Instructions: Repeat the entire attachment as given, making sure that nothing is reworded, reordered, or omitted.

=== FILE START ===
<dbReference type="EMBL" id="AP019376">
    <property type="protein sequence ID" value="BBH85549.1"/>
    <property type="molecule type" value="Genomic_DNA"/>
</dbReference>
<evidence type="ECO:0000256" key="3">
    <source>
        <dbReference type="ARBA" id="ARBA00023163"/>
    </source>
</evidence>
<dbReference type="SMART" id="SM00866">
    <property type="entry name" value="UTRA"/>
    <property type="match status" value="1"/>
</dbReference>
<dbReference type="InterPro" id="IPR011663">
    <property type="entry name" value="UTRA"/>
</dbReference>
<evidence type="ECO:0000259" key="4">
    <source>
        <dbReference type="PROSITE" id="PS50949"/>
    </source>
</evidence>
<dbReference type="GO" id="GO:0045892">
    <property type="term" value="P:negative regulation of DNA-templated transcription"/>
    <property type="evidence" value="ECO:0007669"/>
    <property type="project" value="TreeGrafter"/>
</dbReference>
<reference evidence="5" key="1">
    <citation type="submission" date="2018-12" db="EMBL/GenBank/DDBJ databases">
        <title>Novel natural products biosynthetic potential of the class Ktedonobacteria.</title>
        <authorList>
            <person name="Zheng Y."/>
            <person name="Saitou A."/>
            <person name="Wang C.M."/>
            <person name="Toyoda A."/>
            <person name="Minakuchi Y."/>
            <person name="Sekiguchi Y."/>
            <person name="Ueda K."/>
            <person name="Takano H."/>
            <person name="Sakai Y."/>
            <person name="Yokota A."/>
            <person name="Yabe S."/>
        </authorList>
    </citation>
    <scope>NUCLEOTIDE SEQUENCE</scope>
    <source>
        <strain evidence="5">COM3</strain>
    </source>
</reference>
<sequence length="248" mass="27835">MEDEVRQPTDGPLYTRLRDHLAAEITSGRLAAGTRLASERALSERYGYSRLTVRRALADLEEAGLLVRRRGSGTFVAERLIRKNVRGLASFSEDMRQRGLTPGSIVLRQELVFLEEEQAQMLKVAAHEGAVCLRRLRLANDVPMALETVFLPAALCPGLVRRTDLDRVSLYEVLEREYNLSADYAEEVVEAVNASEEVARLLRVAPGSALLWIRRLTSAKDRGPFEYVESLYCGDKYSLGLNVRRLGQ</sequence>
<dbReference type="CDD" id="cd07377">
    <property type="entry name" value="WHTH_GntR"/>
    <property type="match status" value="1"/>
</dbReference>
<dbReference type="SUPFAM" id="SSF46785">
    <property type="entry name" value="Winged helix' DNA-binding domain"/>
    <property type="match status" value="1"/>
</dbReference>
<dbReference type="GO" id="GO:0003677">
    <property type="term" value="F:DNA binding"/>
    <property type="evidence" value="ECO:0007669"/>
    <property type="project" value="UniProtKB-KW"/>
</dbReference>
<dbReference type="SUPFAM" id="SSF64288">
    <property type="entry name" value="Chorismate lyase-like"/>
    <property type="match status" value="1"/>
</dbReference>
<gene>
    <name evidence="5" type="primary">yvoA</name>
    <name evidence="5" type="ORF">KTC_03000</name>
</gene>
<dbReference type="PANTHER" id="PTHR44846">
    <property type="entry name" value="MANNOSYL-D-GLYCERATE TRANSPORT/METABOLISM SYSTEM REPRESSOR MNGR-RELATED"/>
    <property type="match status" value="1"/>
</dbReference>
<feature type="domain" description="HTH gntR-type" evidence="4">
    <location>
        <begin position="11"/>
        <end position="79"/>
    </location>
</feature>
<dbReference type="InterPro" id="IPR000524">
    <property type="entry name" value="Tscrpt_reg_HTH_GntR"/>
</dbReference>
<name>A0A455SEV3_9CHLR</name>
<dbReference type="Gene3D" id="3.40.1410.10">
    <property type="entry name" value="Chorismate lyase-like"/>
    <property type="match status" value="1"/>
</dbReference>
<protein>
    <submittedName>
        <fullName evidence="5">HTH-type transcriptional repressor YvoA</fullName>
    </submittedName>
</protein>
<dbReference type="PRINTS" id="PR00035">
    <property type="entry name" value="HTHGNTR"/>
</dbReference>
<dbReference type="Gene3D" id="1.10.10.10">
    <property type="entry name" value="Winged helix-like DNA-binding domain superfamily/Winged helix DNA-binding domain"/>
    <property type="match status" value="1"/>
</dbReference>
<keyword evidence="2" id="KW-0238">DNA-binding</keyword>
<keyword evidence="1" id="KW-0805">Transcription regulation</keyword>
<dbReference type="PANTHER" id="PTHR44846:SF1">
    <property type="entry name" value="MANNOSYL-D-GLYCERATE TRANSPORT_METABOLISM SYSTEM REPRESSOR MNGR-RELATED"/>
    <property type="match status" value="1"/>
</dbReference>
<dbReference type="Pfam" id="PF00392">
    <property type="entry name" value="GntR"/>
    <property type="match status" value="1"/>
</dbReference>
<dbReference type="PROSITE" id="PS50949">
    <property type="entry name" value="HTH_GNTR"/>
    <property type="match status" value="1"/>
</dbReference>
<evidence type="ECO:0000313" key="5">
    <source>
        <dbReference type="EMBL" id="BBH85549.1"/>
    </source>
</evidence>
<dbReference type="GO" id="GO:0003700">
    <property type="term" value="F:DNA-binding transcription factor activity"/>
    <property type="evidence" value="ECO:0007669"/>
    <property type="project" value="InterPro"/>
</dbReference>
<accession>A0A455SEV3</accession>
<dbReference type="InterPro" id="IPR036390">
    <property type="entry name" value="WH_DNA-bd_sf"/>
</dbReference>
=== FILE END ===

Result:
<dbReference type="EMBL" id="AP019376">
    <property type="protein sequence ID" value="BBH85549.1"/>
    <property type="molecule type" value="Genomic_DNA"/>
</dbReference>
<evidence type="ECO:0000256" key="3">
    <source>
        <dbReference type="ARBA" id="ARBA00023163"/>
    </source>
</evidence>
<dbReference type="SMART" id="SM00866">
    <property type="entry name" value="UTRA"/>
    <property type="match status" value="1"/>
</dbReference>
<dbReference type="InterPro" id="IPR011663">
    <property type="entry name" value="UTRA"/>
</dbReference>
<evidence type="ECO:0000259" key="4">
    <source>
        <dbReference type="PROSITE" id="PS50949"/>
    </source>
</evidence>
<dbReference type="GO" id="GO:0045892">
    <property type="term" value="P:negative regulation of DNA-templated transcription"/>
    <property type="evidence" value="ECO:0007669"/>
    <property type="project" value="TreeGrafter"/>
</dbReference>
<reference evidence="5" key="1">
    <citation type="submission" date="2018-12" db="EMBL/GenBank/DDBJ databases">
        <title>Novel natural products biosynthetic potential of the class Ktedonobacteria.</title>
        <authorList>
            <person name="Zheng Y."/>
            <person name="Saitou A."/>
            <person name="Wang C.M."/>
            <person name="Toyoda A."/>
            <person name="Minakuchi Y."/>
            <person name="Sekiguchi Y."/>
            <person name="Ueda K."/>
            <person name="Takano H."/>
            <person name="Sakai Y."/>
            <person name="Yokota A."/>
            <person name="Yabe S."/>
        </authorList>
    </citation>
    <scope>NUCLEOTIDE SEQUENCE</scope>
    <source>
        <strain evidence="5">COM3</strain>
    </source>
</reference>
<sequence length="248" mass="27835">MEDEVRQPTDGPLYTRLRDHLAAEITSGRLAAGTRLASERALSERYGYSRLTVRRALADLEEAGLLVRRRGSGTFVAERLIRKNVRGLASFSEDMRQRGLTPGSIVLRQELVFLEEEQAQMLKVAAHEGAVCLRRLRLANDVPMALETVFLPAALCPGLVRRTDLDRVSLYEVLEREYNLSADYAEEVVEAVNASEEVARLLRVAPGSALLWIRRLTSAKDRGPFEYVESLYCGDKYSLGLNVRRLGQ</sequence>
<dbReference type="CDD" id="cd07377">
    <property type="entry name" value="WHTH_GntR"/>
    <property type="match status" value="1"/>
</dbReference>
<dbReference type="SUPFAM" id="SSF46785">
    <property type="entry name" value="Winged helix' DNA-binding domain"/>
    <property type="match status" value="1"/>
</dbReference>
<dbReference type="GO" id="GO:0003677">
    <property type="term" value="F:DNA binding"/>
    <property type="evidence" value="ECO:0007669"/>
    <property type="project" value="UniProtKB-KW"/>
</dbReference>
<dbReference type="SUPFAM" id="SSF64288">
    <property type="entry name" value="Chorismate lyase-like"/>
    <property type="match status" value="1"/>
</dbReference>
<gene>
    <name evidence="5" type="primary">yvoA</name>
    <name evidence="5" type="ORF">KTC_03000</name>
</gene>
<dbReference type="PANTHER" id="PTHR44846">
    <property type="entry name" value="MANNOSYL-D-GLYCERATE TRANSPORT/METABOLISM SYSTEM REPRESSOR MNGR-RELATED"/>
    <property type="match status" value="1"/>
</dbReference>
<feature type="domain" description="HTH gntR-type" evidence="4">
    <location>
        <begin position="11"/>
        <end position="79"/>
    </location>
</feature>
<dbReference type="InterPro" id="IPR000524">
    <property type="entry name" value="Tscrpt_reg_HTH_GntR"/>
</dbReference>
<name>A0A455SEV3_9CHLR</name>
<dbReference type="Gene3D" id="3.40.1410.10">
    <property type="entry name" value="Chorismate lyase-like"/>
    <property type="match status" value="1"/>
</dbReference>
<protein>
    <submittedName>
        <fullName evidence="5">HTH-type transcriptional repressor YvoA</fullName>
    </submittedName>
</protein>
<dbReference type="PRINTS" id="PR00035">
    <property type="entry name" value="HTHGNTR"/>
</dbReference>
<dbReference type="Gene3D" id="1.10.10.10">
    <property type="entry name" value="Winged helix-like DNA-binding domain superfamily/Winged helix DNA-binding domain"/>
    <property type="match status" value="1"/>
</dbReference>
<keyword evidence="2" id="KW-0238">DNA-binding</keyword>
<keyword evidence="1" id="KW-0805">Transcription regulation</keyword>
<dbReference type="PANTHER" id="PTHR44846:SF1">
    <property type="entry name" value="MANNOSYL-D-GLYCERATE TRANSPORT_METABOLISM SYSTEM REPRESSOR MNGR-RELATED"/>
    <property type="match status" value="1"/>
</dbReference>
<dbReference type="Pfam" id="PF00392">
    <property type="entry name" value="GntR"/>
    <property type="match status" value="1"/>
</dbReference>
<dbReference type="PROSITE" id="PS50949">
    <property type="entry name" value="HTH_GNTR"/>
    <property type="match status" value="1"/>
</dbReference>
<evidence type="ECO:0000313" key="5">
    <source>
        <dbReference type="EMBL" id="BBH85549.1"/>
    </source>
</evidence>
<dbReference type="GO" id="GO:0003700">
    <property type="term" value="F:DNA-binding transcription factor activity"/>
    <property type="evidence" value="ECO:0007669"/>
    <property type="project" value="InterPro"/>
</dbReference>
<accession>A0A455SEV3</accession>
<dbReference type="InterPro" id="IPR036390">
    <property type="entry name" value="WH_DNA-bd_sf"/>
</dbReference>